Jurors Diana Millar and Ed Marquand selected this group from more than 160 submissions to a free call for entries by photographers currently working in Alaska, British Columbia, Washington, Oregon, Idaho, and Montana. Both were equally impressed by the diversity of subject matter as well as the quality of technique apparent among this year’s cohort of artists.


“Seeing ten images by each photographer gave us a good idea of a consistency of vision and a sense of breadth of creative ambition. I’m pleased by the group we ended up with, and look forward to seeing the pieces in person. The diversity of approaches, techniques, and artistic interests reveals a rich photo culture in the Northwest–but I’m not going to claim that any Northwest style exists. Dedicated artists doing their work. That’s what these photographers are up to.” – Ed Marquand

“While the geographic distribution of the participants covered thousands of miles, ranging from the rough Alaskan tundra, down through the lush green forests of British Columbia and Orgeon, and east to the mountains of Montana, a common theme emerged from many of the photographers who submitted to the Drawers: the exploration of the local. I’m encouraged to see many of the submissions looking at the ‘local,’ their images telling stories that are close to home. By doing so, this invokes a deeper investigation that is rich and deliberate, thus inviting the audience into their world and proving that the still photographic image can still be a powerful storytelling medium.” – Diana Millar



ED MARQUAND is Creative Director and President of Marquand Books, a producer of distinctive, award-winning books for museums and art book publishers in the United States and abroad. His museum clients include the American Folk Art Museum, the Art Institute of Chicago, Fine Arts Museums of San Francisco, Seattle Art Museum, Museum of Fine Arts Houston, Crystal Bridges Museum of Art, Portland Art Museum, National Portrait Gallery, National Museum of the American Indian, Dallas Art Museum, Museum of Fine Arts Boston, and the High Art Museum. His publishing clients include Abrams, Chronicle Books, Princeton University Press, University of Washington Press, University of California Press, Rizzoli, and Yale University Press. He has written several books, including Hector Acebes, Portraits in Africa 1948-1952, distributed by University of Washington Press, and The Devil’s Mischief, Abbeville Press. He is also the Founder of Mighty Tieton, an incubator for artisan businesses in Tieton, Washington.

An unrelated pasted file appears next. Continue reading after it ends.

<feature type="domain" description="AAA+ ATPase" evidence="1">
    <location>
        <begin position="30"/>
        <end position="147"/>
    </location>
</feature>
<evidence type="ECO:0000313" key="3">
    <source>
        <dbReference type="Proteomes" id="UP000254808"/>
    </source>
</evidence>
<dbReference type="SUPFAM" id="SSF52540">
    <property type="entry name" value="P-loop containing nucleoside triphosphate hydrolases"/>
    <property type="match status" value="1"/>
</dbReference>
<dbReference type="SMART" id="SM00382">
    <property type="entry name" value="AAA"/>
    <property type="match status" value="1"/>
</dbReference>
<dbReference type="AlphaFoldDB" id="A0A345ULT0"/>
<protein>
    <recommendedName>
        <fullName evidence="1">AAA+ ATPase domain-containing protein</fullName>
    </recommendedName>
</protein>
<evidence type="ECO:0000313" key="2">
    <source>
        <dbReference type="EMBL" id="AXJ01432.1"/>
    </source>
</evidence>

DIANA MILLAR is the co-owner and gallery director at Lúz Gallery in Victoria, British Columbia, Canada. In 2009, she co-founded Lúz with her partner, photographer Quinton Gordon. As director of the gallery, she has hosted and supported exhibitions by both emerging and established international artists including the featured artists from Diffusion IV. In the fall of 2012, Diana and Quinton will expand their vision and open Lúz Studio, which will bring the gallery, workshops and an open studio under one roof. Their new studio and gallery will also be the home of Reciprocity Editions, a small imprint owned by Millar and Gordon, with a focus on creating fine press and handmade artists books. Millar was a reviewer at Photolucida’s Portfolio Reviews in 2011 and PhotoNOLA in 2012. She has served on public art selection committees, and as a juror for numerous exhibitions including Critical Mass 2011 and 2012.

The free Call for Entries for this year’s juried selection was made possible with support from the Oregon Arts Commission through a partnership with WESTAF.





Feature Shoot

Adrain Chesser and Steven Miller, Seattle

by Alison Zavos on April 8, 2011


Adrain Chesser and Steven Miller are both artists in their own right who have been collaborating on photographs, videos and installations for their Beaster and Bear project for over two years now. The two characters at the center of the work are the artists dressed in animal suits who act as trickster figures that expose the shadow side of how we live today. The work is focused on three central themes: to talk about the environmental impact humankind has on the few remaining forests in the Northwest, to establish a mythology that places marginalized people at the center of their own story, and to honor the multiple ways we as humans experience a living connection with nature and spirituality. The trickster aspect of the work insures that even as we honor nature we also acknowledge our personal involvement in its’ destruction; that in idealizing individuals we simultaneously show the shadow side of excess; and that in honoring spirituality we also reveal the dangers of blind faith and zealotry. The work has been shown at Fototage Trier, Germany; and been exhibited in .defaultmagazine in Istanbul.



Greg Kucera Gallery, Seattle

Mars vs. Venus: Images of Male and Female

October 6 - November 12, 2011



Catch Fire

Adrain Chesser: "Gay Campground"

by Adrain Chesser on December 12, 2011


“When I discovered that the Baptist Campground where I had camped as a boy scout was now a gay campground I was in awe. As a boy growing up in the backwoods of Florida I felt that I was the only person in the world afflicted with same sex attraction. I didn’t even have words for my feelings and I was terrified of being found out and cast out.


As an adult, I was giddy with the realization that my childhood fantasies and prayers for a safe zone had manifested in the very space that was once a source of torment. The fact that this haven exists in what is still a hostile redneck environment gave me hope and gave me pause. Returning to the campground, I discovered a group of “good ole boys” who, despite the dangers outside the gates, were ready to play and willing to be subjects in my photographs.”